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post #7 of 45 (permalink) Old 08-13-2019, 03:53 AM
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If you think that someone has gone overboard with a Bobber, just take a look some of the chromed-out, lit-up, cringe worthy, moving discotheques people make from the Goldwings. It makes any Bobber look boring in comparison. But hey, to each their own!

The Bobber is a great platform to start on & the Speedmaster ever better (as it can carry a passenger and/or a higher payload).

I also agree that modding is exactly like cosmetic surgery; it can be done elegantly and with good taste. Or the needle can spin to the other end of the spectrum when it becomes an addiction.

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post #8 of 45 (permalink) Old 08-13-2019, 04:39 AM
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So the examples are...
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post #9 of 45 (permalink) Old 08-13-2019, 04:58 AM
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Tug, you've hit on a very interesting topic!

Why do any of us buy the things we do: function, form, aesthetics, character, personal taste, income?
For the sake of my argument, I'd like to stick to Chico's term: 'platform'.

Keeping to the subject of motorcycles, many of us are fortunate enough to own several of them.
The Varadero I bought specifically for its two up touring and luggage carrying capabilities, and I have customised it specifically for that purpose: hard luggage, gel seat, crash bars, hugger, Scottoiler, tall windshield.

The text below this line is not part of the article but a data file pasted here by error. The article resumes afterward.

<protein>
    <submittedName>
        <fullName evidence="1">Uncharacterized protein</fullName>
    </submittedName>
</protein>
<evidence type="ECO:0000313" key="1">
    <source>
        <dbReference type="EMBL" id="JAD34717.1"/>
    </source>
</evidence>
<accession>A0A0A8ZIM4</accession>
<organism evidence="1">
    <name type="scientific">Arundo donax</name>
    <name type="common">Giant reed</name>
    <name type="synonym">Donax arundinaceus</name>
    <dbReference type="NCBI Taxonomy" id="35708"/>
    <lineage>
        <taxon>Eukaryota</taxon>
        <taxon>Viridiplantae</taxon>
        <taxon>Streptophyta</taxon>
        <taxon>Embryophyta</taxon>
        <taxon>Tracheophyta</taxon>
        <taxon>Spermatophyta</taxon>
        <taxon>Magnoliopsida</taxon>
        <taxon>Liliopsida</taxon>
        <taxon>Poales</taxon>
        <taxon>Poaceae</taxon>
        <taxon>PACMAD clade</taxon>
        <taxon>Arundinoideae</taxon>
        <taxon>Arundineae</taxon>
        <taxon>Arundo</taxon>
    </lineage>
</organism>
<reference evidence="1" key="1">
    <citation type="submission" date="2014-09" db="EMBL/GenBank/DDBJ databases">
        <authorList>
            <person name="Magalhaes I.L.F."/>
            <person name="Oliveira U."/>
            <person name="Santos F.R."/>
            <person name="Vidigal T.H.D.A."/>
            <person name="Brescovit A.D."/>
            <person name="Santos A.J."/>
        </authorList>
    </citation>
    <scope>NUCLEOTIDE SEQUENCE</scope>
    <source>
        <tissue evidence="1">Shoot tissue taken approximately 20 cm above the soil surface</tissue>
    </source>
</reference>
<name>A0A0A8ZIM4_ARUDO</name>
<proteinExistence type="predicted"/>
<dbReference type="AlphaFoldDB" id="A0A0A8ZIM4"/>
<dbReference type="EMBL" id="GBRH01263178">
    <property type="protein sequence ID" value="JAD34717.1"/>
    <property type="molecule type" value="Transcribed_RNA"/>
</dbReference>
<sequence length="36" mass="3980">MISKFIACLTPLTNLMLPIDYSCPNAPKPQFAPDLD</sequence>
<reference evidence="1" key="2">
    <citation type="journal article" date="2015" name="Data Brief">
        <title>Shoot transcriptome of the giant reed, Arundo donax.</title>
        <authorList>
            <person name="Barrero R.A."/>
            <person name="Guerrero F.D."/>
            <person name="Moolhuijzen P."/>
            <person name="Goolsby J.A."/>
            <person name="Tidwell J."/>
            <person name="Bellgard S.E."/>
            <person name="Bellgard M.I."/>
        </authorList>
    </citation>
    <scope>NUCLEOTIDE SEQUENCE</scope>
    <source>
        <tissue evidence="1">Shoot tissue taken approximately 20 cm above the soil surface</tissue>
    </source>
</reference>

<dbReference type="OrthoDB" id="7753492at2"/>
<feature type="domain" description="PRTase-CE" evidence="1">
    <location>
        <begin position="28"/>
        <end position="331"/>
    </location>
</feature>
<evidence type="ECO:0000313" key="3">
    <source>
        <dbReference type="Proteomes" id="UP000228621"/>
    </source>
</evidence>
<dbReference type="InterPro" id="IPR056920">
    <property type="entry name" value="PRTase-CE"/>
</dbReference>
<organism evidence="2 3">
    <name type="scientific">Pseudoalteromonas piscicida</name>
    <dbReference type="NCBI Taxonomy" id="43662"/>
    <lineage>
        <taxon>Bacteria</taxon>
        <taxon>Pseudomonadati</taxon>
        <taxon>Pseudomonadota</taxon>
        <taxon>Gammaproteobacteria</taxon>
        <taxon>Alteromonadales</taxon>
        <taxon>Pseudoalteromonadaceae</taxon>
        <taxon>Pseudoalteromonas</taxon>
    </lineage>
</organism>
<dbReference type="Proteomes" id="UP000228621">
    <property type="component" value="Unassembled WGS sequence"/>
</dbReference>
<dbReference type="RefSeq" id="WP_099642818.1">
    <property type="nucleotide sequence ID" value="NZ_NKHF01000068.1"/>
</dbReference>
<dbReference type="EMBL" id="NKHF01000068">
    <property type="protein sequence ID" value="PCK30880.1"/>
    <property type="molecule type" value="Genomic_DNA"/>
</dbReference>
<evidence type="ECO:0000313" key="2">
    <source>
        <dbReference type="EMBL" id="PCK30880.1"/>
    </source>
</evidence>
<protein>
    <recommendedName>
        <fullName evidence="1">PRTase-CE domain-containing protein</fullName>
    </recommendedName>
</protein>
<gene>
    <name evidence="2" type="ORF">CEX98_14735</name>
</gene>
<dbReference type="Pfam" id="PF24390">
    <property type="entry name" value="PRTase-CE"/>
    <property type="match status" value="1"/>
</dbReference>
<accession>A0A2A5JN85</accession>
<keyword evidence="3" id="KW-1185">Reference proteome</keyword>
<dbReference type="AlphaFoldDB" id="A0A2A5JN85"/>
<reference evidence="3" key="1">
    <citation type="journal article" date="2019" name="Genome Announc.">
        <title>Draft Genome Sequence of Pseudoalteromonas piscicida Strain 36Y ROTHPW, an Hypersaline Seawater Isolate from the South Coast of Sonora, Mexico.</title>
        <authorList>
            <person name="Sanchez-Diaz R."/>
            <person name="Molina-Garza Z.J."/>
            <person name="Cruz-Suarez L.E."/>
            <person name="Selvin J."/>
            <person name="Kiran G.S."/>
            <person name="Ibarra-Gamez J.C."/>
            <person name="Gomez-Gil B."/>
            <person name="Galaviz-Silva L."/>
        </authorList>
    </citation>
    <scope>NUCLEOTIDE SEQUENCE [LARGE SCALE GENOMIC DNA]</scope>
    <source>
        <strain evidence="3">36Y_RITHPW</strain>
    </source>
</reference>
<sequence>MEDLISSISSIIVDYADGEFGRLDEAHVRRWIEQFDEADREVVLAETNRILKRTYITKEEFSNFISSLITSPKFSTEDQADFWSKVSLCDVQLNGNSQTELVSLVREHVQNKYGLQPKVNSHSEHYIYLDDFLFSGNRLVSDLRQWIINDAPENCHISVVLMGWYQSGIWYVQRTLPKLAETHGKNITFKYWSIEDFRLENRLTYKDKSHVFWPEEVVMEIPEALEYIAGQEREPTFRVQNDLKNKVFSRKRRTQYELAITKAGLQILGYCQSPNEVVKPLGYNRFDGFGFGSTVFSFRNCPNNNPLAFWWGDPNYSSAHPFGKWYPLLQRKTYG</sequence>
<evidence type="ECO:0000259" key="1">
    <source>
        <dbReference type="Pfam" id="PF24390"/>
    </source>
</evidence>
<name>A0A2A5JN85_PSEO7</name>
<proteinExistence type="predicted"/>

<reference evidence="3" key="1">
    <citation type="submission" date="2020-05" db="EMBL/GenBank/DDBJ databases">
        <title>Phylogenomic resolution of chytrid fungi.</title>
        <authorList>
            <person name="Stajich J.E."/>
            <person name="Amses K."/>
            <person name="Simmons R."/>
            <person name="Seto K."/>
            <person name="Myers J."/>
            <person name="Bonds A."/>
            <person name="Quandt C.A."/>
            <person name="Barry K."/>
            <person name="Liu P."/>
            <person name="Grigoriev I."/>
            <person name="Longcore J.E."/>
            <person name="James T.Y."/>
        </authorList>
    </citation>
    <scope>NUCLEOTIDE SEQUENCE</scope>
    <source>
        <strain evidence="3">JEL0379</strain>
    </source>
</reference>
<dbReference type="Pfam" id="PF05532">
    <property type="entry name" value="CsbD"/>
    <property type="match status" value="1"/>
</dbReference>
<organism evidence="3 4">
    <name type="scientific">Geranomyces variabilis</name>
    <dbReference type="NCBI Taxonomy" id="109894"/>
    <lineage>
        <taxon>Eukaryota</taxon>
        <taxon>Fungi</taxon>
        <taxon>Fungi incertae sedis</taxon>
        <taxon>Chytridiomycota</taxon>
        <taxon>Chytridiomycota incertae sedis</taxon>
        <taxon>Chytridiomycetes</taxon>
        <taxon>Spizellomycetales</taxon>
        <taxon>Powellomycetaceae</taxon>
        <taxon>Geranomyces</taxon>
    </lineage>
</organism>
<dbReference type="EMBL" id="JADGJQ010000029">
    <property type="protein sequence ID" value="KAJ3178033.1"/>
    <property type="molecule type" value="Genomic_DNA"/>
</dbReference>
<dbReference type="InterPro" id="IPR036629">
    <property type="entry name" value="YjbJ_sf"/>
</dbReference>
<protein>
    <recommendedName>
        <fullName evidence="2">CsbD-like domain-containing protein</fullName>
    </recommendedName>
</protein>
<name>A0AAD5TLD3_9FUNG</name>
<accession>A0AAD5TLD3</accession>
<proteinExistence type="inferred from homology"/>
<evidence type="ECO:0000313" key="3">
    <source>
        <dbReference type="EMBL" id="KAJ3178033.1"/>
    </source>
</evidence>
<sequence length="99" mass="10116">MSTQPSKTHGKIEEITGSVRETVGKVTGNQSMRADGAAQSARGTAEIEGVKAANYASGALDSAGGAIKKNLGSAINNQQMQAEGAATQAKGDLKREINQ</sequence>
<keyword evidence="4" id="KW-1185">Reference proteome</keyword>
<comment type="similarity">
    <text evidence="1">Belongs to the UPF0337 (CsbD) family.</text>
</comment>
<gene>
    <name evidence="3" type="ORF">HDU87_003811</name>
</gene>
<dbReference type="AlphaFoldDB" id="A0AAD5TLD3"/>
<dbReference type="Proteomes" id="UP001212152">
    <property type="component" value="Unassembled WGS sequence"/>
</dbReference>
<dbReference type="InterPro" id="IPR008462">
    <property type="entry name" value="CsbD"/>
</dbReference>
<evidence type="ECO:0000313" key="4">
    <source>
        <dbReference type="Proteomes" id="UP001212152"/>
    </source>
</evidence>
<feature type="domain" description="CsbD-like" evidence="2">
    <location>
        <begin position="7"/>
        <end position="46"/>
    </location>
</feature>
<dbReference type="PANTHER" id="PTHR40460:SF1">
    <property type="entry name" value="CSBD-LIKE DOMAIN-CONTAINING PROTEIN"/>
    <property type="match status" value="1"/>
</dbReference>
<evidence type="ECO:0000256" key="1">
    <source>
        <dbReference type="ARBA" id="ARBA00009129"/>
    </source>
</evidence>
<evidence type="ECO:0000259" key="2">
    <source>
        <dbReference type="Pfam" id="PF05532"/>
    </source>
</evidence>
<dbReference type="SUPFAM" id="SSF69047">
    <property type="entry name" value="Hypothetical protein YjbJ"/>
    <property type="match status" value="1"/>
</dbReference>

The Bobber I bought based mainly upon its character. Yes, I have added leather panniers because I like the thought of having somewhere to stash my jacket and gloves if I stop off on a warm day. Equally, I can pick up a pint or two of milk and the newspaper without having to wear a rucksack (which I hate). I've also added some bling, and performed a few mods just to make it more 'mine'.

I agree with you that some, in my opinion, have been very extravagant with their modifications, but why not! We all justify what we do based upon our very individual desires.
Maybe the Bobber is that ideal platform that allows us all to imbue it with our own identities!
In Roy's case, he only has one bike, so why not transform it to fit all of his requirements? He could have bought a Guzzi California, but he didn't, he wanted a Bobber!
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Last edited by Johnny; 08-13-2019 at 05:01 AM.
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post #10 of 45 (permalink) Old 08-13-2019, 06:39 AM Thread Starter
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Johnny,
I totally agree with you, and i wasn't pointing any finger at anyone, my real thoughts are the addictive side of adding to the bike or changing even after the bike has been perfected in the owner's eyes,
maybe pleasure is in buying more parts.

for me I get great pleasure in changing bikes, I change my bikes regularly, i have owned the bobber for two years now which is nearly a record. but i have also owned about 7 others in that time, some classic and some newish ones.